The Maine Plays Norva
The Maine, a five piece alternative rock band from Tempe, Ariz., performed at the Norva Friday evening, Nov. 1.
Dozens of fans waited in the rain outside of America’s number one entertainment venue for the doors to open and see The Maine play alongside friends and fellow musicians of Anberlin, another alternative rock group, from Winter Haven, Fla.
The Mace & Crown was not able to attend the concert but rhythm guitarist and supporting vocalist Kennedy Brock and bassist Garrett Brock were able to sit down for a brief interview backstage before the show.
The band came to Norfolk in near-perfect time to perform songs from their latest album “Forever Halloween” that released June 4, 2013, reaching number 39 on the Billboard 200 list and selling over 10,000 copies in its first week.
Drawing inspiration from artists like Tom Petty and the Rolling Stones to Radiohead and Wilco, the band has evolved rather significantly from its conception in 2007 and first album “Can’t Stop, Won’t Stop” released in 2008. From then, there has been a notable maturity in the group’s music.
“I think if you listen to our first record you’d think we’ve changed a lot,” Nickelseon said.
Brock added that, “Our fans are very much into the idea of us progressing musically. We’ve been able to maintain and retain people that have been into us since our first record but also still love what were doing now and now we’re able to reach a different audience as well as keep old fans.”
“Forever Halloween” exemplifies the bands marked experience with the pop-punk, alternative rock genre. While the style remains within its typical boundaries, the music itself has grown more sophisticated and their technique audibly ripened.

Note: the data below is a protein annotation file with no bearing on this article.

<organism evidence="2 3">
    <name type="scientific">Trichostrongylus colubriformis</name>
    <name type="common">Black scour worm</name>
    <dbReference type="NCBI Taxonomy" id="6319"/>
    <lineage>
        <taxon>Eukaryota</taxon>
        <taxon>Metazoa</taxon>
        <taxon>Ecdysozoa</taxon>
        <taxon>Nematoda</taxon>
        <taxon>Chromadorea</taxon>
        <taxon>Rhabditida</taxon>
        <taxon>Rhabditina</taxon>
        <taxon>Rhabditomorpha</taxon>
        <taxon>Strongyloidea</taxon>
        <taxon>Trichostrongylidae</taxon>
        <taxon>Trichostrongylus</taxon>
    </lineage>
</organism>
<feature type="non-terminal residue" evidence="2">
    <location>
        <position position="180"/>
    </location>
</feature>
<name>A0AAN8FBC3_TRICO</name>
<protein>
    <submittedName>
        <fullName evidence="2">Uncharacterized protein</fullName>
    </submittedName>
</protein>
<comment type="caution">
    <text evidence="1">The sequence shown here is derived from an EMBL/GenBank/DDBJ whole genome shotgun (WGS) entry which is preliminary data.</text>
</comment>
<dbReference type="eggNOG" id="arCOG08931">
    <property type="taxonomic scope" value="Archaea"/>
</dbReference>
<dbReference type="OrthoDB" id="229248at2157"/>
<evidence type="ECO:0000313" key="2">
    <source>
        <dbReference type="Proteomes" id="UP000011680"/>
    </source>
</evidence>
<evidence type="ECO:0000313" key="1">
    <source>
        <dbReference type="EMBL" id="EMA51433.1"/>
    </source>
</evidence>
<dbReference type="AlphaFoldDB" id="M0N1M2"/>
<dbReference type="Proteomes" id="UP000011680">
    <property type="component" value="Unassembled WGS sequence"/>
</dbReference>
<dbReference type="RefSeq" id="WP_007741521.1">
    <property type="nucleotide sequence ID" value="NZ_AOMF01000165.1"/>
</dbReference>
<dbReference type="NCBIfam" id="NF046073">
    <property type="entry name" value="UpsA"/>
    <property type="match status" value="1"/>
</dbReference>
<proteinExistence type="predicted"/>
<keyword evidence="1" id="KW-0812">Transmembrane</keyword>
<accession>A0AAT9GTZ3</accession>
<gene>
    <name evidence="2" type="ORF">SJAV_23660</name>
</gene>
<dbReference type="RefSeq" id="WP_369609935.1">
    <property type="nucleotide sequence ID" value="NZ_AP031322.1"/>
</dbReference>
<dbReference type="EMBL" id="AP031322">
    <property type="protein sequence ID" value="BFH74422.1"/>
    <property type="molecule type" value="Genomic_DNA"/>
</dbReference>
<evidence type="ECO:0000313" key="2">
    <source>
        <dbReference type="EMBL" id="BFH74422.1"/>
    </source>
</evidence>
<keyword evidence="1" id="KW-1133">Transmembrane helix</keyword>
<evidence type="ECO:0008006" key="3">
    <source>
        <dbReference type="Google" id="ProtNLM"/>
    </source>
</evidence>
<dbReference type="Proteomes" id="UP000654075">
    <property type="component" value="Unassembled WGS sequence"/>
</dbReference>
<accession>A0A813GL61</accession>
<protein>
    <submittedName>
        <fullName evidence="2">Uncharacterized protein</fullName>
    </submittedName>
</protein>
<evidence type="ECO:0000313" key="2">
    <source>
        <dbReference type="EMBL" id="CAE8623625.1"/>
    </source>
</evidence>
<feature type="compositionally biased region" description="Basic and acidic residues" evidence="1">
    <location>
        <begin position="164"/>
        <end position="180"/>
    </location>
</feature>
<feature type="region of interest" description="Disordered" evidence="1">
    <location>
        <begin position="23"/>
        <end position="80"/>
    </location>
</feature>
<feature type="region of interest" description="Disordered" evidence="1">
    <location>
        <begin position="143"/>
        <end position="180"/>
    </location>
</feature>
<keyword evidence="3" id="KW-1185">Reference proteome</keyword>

“We’ve kind of done things kind of similar on the last two records, but on both we were attempting to broaden the things we normally would do. It has been changing, but it’s always been changing,” Brock said.
The group took a different direction in producing the album. They recorded the album with Brendan Benson, guitarist for one of Jack White’s projects, The Raconteurs. Brock and Nickelsen said if it weren’t for him they would never have taken the approach they did.
“That influenced the album so much,” Brock said. “He was all about the vibe. He would dim the lights when we’d record late at night, and we’d have a drink or two. He’d be in the control room, shirt off with a cigarette, looking in, giving us queues. It was just a totally different vibe, for lack of a better word.”
Rather than the traditional process of recording individual parts and mixing them together, the four instrumentalists recorded together in a live, one-take, taped analog setting giving the album a more intimate atmosphere.
“There’s a certain feeling about it that you don’t get when you’re separate,” Nickelsen said.
The album follows no concept, each song possessing its own meaning and mood. However, Brock and Nickelsen feel the title song “Forever Halloween” is “a perfect way of ending the record.”
“It has a fight to it. There’s a crazy guitar solo at the end and then it just stops,” Nickelsen said.
The abrupt stop ending the song was not planned. During the recording, the tape ran out and the group decided to just go with it.
By Derek Allen Page
Editor in Chief